This is just one of three set-ups in the film. Will, who is away on business, is also kept at bay as he is held at gunpoint by Joe's wife, Cheryl (Courtney Love). Meanwhile, Joe's cousin, Marvin (Pruitt Taylor Vince - HEAVY, MUMFORD) watches Abby, trying not to threaten her as he is himself emotionally a child and doesn't want to hurt anybody.

So, we have three different set pieces. In a more competent film, this would be three opportunities for some amazing interpersonal dialogue and psychological turmoil that would slowly begin to link together by the end. This is not a competent film. There is no psychological turmoil other than the fear the Hickeys instill in the parents. Granted, for someone in their position, that must be the most terrifying thing in the world. But we just don't feel it on the other side of the screen. Everything is too pat and the chemistry, important in setting up dynamics of fear as well as romance, is mostly absent.

For his part, Bacon does an admirable job. He hams it up in some points, but no more than the script leaves open. It's not a fantastic performance but it shines in comparison to Theron, who doesn't even try. Remember, Theron was nominated for an Oscar a few years back, but you'd never know it from this performance. She goes through the paces, acting aggressive and angry but never really resonating with anything you wouldn't see in some of Lifetime's "women in peril" TV movies.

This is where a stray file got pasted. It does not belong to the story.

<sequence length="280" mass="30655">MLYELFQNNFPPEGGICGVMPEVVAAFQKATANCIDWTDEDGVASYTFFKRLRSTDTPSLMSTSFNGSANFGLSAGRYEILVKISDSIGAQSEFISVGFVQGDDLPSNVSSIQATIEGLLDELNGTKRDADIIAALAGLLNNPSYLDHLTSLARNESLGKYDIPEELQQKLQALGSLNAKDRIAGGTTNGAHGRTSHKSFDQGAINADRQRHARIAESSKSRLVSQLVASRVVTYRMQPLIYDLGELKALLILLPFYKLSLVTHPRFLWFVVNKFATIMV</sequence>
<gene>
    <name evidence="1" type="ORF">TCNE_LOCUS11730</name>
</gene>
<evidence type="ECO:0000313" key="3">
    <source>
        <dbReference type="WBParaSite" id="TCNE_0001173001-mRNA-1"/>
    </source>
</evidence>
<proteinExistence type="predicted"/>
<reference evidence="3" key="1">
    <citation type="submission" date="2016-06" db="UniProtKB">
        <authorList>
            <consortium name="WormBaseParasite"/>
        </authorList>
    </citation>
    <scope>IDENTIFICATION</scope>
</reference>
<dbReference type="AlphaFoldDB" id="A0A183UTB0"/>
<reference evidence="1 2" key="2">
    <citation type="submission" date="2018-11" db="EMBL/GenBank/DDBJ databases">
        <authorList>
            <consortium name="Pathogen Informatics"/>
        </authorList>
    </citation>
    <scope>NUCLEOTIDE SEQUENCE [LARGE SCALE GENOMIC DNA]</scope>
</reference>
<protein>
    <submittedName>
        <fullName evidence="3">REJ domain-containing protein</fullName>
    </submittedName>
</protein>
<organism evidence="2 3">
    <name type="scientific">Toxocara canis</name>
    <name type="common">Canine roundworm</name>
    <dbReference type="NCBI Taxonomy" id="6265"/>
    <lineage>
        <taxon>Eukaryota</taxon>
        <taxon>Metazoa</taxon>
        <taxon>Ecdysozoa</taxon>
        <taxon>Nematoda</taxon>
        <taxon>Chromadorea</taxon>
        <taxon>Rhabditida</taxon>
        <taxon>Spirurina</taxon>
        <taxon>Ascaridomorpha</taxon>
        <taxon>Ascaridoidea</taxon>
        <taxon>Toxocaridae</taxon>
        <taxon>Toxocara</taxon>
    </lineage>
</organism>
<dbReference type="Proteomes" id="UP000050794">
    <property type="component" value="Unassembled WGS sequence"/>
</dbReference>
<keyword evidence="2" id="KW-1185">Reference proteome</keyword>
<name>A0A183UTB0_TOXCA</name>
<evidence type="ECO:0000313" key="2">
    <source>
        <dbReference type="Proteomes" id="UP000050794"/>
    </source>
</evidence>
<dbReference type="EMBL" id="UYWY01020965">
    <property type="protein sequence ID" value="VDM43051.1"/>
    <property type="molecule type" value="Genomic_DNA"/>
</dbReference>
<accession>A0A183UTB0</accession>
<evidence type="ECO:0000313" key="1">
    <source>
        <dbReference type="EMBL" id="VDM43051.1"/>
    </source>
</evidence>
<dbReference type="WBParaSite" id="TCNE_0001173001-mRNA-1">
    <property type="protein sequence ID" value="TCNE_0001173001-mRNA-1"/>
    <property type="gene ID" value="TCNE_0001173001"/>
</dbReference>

But this can be forgiven, since Theron is only one of two Oscar nominated actresses who under-performs. Theron's performance may be generic, but it's not horrible. Love is horrible.

Now, I don't like to get on the anti-Courtney Love bandwagon. I actually was blown away by her performance as Althea Flynt in THE PEOPLE VS. LARRY FLYNT. It was the most incredible performance I saw that year. Unfortunately, Love has a tendency to drag her feet when it comes to her creative output. Her albums (which I really enjoy) are few and far between and her acting roles have been so small and inconsequential, I start to worry that her FLYNT performance may have been a fluke.